What's wrong with Mollom?

So Mollom absolutely stinks, as far as I'm concerned.

I just posted this comment on a site that is not mine, but is a Drupal site running Mollom: http://www.istos.it/blog/drupal-training/open-sourcing-drupal-training:

The Examples for Developers project is an open-source training initiative. I'm trying to get it used for developer training and to have books on Drupal development use it for examples instead of rolling their own (which invariably get out-of-date and can't be maintained.)

I encourage you in this (vast) initiative.

And what did I get?

Your submission has triggered the spam filter and will not be accepted.

That's about the fourth time I've taken the time to write a comment on a Drupal Mollom-enabled site, and gotten that kind of a response. How many comments are being rejected inappropriately on sites that use Mollom? Who will ever know?

At the same time, the only site that I have Mollom on, http://hobobiker.com, gets has spam comments approved daily. In fact, it never gets anything but spam comments, and Mollom seems OK with that.

What's up with Mollom? This is not good.

33 comments

by azinck on Fri, 2010-07-30 08:39

I've had good success using Akismet with the Antispam module (http://drupal.org/project/antispam). It's free and I've had few false positives.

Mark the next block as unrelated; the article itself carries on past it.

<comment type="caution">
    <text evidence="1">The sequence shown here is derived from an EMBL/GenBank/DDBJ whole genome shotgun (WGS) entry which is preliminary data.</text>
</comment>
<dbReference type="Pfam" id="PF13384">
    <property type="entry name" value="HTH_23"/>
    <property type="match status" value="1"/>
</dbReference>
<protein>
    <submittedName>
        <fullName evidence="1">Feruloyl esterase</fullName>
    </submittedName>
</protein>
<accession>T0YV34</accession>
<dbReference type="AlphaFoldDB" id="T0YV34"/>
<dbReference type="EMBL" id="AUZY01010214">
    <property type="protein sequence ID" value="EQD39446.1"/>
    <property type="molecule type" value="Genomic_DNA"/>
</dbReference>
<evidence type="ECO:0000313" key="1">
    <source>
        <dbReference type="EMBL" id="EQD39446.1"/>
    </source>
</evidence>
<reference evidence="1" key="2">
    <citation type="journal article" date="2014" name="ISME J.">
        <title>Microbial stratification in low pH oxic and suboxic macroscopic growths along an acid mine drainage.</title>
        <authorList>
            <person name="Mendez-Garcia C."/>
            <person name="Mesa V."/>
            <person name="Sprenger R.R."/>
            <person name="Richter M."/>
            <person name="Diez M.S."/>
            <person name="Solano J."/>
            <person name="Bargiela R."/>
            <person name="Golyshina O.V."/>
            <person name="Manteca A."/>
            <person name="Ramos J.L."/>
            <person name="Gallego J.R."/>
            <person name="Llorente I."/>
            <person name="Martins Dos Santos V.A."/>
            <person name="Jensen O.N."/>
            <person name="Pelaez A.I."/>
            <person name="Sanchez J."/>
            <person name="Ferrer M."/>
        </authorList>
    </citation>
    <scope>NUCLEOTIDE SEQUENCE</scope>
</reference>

by Ronald on Fri, 2010-07-30 09:05

Hi, this is not the first time it has happened I am afraid :-( Falling back to jsut captcha for now - but you are right there is an issue to be dealt there with Mollom

by Visitor on Fri, 2010-07-30 10:27

Hi Randy,

Check out this post by Chris Shattuck on how to solve basically the same issue: http://chrisshattuck.com/blog/how-increase-interaction-your-blog-right-c...

The premise is using something like Spamicide (http://drupal.org/project/spamicide) or Hidden CAPTCHA (http://drupal.org/project/hidden_captcha) to create a field on the form that users won't see but bots will fill out. If that field is filled out then the form is rejected. It also recommends flood control (don't let the form be submitted before a 10-second delay, since most people couldn't fill out a form that quickly after the page loading) and the Spam module (http://drupal.org/project/spam).

I don't personally use Mollom but I have not been happy on other sites with the number of times my posts get flagged as spam when they are not.